Familiar with Telemedicine? Mayo Clinic is Taking Next Step with New Robotic ‘Telestenting’ Procedure
With growing shortages of cardiologists and other physicians expected in the coming years, health providers are turning to various forms of telemedicine to deal with the workforce gaps. One of those methods is robot-performed coronary intervention procedures in which doctors working at a remote location can guide a robotic arm in the placing of heart stents.
Now the Mayo Clinic, which in recent years has emerged as a national leader in telemedicine, is tapping a $3.3 million charitable grant to collaborate with a Massachusetts-based maker of such robotic equipment to carry out a preclinical study on use of “telestenting.”
According to federal health officials, there’s no question of a looming shortage of physicians of all stripes in the coming years as the U.S. population ages and more people have access to insurance. In December 2016, the U.S. Health Resources and Services Administration released findings that by 2025, assuming there are no changes in how medicine is delivered, there will be significant workforce shortages of physicians in many specialties of internal medicine.
That includes a deficit of more than 7,000 cardiologists nationwide.
Mayo, meanwhile, has shown significant interest in telemedicine as a way of dealing with the supply-demand imbalance. In 2016, for example, it announced it was expanding its emergency telemedicine practice to the more than 45 hospitals across nine states. The system enables a remotely-located Mayo specialist to connect with local care teams to assess, diagnose and treat patients.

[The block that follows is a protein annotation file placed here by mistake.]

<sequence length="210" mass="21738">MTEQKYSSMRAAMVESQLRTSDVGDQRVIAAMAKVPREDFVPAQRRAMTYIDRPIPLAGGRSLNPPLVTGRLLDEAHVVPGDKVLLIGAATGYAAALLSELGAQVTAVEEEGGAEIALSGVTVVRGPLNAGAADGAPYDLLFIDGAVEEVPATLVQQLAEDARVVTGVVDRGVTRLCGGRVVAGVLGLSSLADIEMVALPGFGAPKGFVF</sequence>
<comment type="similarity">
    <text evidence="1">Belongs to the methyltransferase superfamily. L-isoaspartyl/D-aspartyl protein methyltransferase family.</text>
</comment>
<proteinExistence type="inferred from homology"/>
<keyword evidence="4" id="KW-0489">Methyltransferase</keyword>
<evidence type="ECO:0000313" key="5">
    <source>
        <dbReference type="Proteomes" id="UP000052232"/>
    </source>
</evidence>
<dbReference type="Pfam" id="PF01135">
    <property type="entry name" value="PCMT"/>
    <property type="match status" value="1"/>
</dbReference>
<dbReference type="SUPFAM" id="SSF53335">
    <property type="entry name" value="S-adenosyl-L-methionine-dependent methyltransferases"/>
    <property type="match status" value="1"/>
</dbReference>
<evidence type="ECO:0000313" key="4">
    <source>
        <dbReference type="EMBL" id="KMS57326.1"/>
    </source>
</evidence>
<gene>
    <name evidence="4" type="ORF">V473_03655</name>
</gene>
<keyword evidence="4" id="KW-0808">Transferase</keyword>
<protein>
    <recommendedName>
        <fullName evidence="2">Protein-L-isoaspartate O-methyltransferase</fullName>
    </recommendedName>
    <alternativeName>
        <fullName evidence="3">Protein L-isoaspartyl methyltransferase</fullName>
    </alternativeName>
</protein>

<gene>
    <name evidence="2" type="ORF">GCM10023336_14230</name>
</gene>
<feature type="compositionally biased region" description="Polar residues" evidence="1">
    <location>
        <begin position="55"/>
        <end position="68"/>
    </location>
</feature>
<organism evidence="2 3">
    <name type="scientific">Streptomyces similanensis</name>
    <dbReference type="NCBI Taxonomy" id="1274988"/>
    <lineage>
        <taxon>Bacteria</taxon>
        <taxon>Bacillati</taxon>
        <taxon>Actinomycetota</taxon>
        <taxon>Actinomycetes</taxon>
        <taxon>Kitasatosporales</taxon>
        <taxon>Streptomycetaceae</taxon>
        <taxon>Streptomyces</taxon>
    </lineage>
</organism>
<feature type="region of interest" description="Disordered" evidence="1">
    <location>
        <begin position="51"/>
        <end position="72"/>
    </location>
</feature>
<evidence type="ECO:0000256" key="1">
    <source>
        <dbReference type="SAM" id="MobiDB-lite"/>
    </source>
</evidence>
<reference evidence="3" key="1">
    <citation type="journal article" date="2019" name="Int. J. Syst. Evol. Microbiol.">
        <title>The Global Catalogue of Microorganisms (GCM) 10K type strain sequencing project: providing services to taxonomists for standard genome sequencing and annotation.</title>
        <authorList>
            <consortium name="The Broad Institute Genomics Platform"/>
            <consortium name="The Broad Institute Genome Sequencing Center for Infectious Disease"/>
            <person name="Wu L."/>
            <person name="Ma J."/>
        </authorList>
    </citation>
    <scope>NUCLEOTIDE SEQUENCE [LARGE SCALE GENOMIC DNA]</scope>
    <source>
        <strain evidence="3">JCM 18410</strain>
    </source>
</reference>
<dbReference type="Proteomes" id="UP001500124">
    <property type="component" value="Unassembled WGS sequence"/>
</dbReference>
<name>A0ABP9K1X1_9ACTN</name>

But in its new collaboration with Corindus Vascular Robotics (NYSE: CVRS) of Waltham, Massachusetts, Mayo is taking the telemedicine concept to a new level – a technology enabling physicians to perform minimally-invasive “percutaneous coronary interventions,” such as inserting stents, via remote control.
The company announced last week a team led by Mayo cardiologist and medical school professor Mackram F. Eleid, M.D. will perform a multi-phase, preclinical study on “telestenting” using the Corindus CorPath GRX System.
The funding for the effort was provided by the Leona M. and Harry B. Helmsley Charitable Trust.
Corindus CEO Mark Toland said in a statement that percutaneous coronary interventions, or PCI, were only the beginning of what the company is envisioning for its remotely-operated robotic medical system.
“We are delighted to work on critical research for remote robotics with Mayo Clinic,” he said, adding that “while PCI is the initial focus for this development program, our long-term goal is to extend this capability to the remote treatment of endovascular disease and stroke.
“Corindus is committed to developing a high tech cardiovascular model that improves efficiency, integrates the latest technology, and ultimately improves patient care. Telestenting is at the core of this strategy.”
The company last year completed a $45 million private placement led by BioStar Ventures, to be used in part to commercialize the CorPath system following its October 2016 approval by the U.S. Food and Drug Administration. Corundus, which reported $2.4 million in revenue during the third quarter of 2017, claims an installed base of 23 CorPath systems, mainly in the United States.